MINNEAPOLIS - Hundreds of Minnesotans from many creeds and cultures came to the Islamic Institute in Burnsville on Monday to pay their respects at the funeral of Somali-American pioneer, Hussein Samatar.
He died yesterday of complications from chronic lymphocytic leukemia at age 45-years-old.
Samatar came to Minnesota from Somalia in 1994 and was the first Somali elected to office in Minnesota, winning a seat on the Minneapolis Board of Education in 2010.
Board Chair Alberto Monserrate said Samatar was dedicated to the job even in his final days, watching board meetings from his hospital bed.
"He was a champion for all students and all families, especially those disadvantaged. We will keep his memory alive by championing the issues he cared about," said Monserrate.
Dr. Bernadeia Johnson, superintendent of schools, said Samatar was a passionate leader, a committed public servant, a dedicated collaborator and a valued friend.
Samatar entered public office when Mayor R.T. Rybak appointed him to the Minneapolis Library Board of Trustees in 2006.
"He was one of a kind," said Rybak. "Hussein was a phenomenal partner and he was a good friend, and I am just sick about this. But I do think that he left so much good work with all the businesses and all the things in the schools. We just have to focus on what an amazing person did in a short period of time. We were lucky enough to have him."
Samatar announced on Facebook in March that he was diagnosed with a form of leukemia. He had reportedly been considering a run for mayor prior to the diagnosis.
Samatar was the founder and executive director of the African Development Center, an entrepreneurial nonprofit organization that works within the African communities in Minnesota to start businesses.
Osman Ali said Samatar gave him a business loan to his start his restaurant and coffee shop in South Minneapolis, Bright Moon Café, but said Samatar also quickly became a friend and mentor, as he was to so many in the Somali community.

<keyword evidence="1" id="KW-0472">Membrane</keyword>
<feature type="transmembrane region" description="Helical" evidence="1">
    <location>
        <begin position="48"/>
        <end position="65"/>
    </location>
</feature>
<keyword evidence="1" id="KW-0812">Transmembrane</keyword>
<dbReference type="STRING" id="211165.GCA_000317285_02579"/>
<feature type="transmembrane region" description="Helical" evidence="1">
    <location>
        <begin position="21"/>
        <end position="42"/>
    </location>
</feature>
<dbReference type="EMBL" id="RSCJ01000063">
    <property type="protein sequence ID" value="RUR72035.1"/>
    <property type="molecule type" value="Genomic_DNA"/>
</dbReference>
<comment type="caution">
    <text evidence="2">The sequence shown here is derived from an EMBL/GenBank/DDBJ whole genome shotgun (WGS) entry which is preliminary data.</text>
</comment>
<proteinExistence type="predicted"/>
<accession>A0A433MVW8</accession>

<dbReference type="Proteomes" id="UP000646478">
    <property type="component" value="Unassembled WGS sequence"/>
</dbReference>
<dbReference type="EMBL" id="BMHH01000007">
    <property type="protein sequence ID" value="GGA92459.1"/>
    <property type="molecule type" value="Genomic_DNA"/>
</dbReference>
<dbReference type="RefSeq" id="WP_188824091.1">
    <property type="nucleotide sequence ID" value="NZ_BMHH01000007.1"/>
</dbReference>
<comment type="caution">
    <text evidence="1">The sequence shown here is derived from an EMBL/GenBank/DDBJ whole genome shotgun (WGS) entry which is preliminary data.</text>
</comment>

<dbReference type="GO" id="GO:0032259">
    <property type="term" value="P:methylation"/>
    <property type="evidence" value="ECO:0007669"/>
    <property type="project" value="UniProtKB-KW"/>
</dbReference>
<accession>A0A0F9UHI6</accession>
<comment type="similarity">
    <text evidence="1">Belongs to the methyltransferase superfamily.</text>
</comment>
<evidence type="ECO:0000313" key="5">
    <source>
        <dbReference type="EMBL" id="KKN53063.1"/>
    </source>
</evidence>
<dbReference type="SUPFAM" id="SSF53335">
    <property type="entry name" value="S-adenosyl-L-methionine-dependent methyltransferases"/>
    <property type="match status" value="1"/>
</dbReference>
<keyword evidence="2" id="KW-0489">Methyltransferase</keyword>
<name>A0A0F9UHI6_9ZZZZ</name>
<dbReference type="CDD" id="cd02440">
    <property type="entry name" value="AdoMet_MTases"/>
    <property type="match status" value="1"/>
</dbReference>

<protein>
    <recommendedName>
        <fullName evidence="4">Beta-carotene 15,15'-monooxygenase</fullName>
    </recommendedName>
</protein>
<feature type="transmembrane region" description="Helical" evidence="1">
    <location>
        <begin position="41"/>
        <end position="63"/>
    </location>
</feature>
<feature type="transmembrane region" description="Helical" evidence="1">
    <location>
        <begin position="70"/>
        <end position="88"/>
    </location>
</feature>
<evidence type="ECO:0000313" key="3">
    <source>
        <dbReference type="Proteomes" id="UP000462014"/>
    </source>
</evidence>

"Although this has happened God willing and nobody can stop that, everybody is feeling so sad tonight. They are feeling so sorry. They feel they lost a great leader. I don't even know if we can get a replacement for Hussein Samatar," said Ali.
Prior to his leadership with the African Development Center, Samatar worked as a commercial banker with Wells Fargo and Norwest Banks. He held an MBA from the University of St. Thomas and was fluent in five languages.
"What seemed so hard was easy for him. Because people who met him knew he was sincere and dedicated. That is something that transcends culture, nation, language and place," said Rep. Keith Ellison. "He was truly a Minnesotan at heart. He was concerned about this whole state and everyone in it and demonstrated that thousands of ways, and of course he was a loving father and husband. Those I think his greatest achievements right there."
Samatar leaves behind his wife Ubah, and his four children. Minneapolis Public Schools is working to establish a fund for the family, who issued a statement before his funeral.
"Hussein was a loving husband and father. As the head of our family, he provided a caring presence and we were blessed to have him in our lives. We will miss him deeply," said Ubah Jama, Hussein's wife. "Like all of you, we also knew Hussein as a vibrant, dynamic leader; as an advocate for the success of African communities in Minnesota; and as someone committed to providing every child with the education necessary for future success. We are grateful to our friends, neighbors and community members for their support throughout Hussein's illness and at this time. If we could ask for one other thing at this time, it would be for privacy as we mourn and heal."
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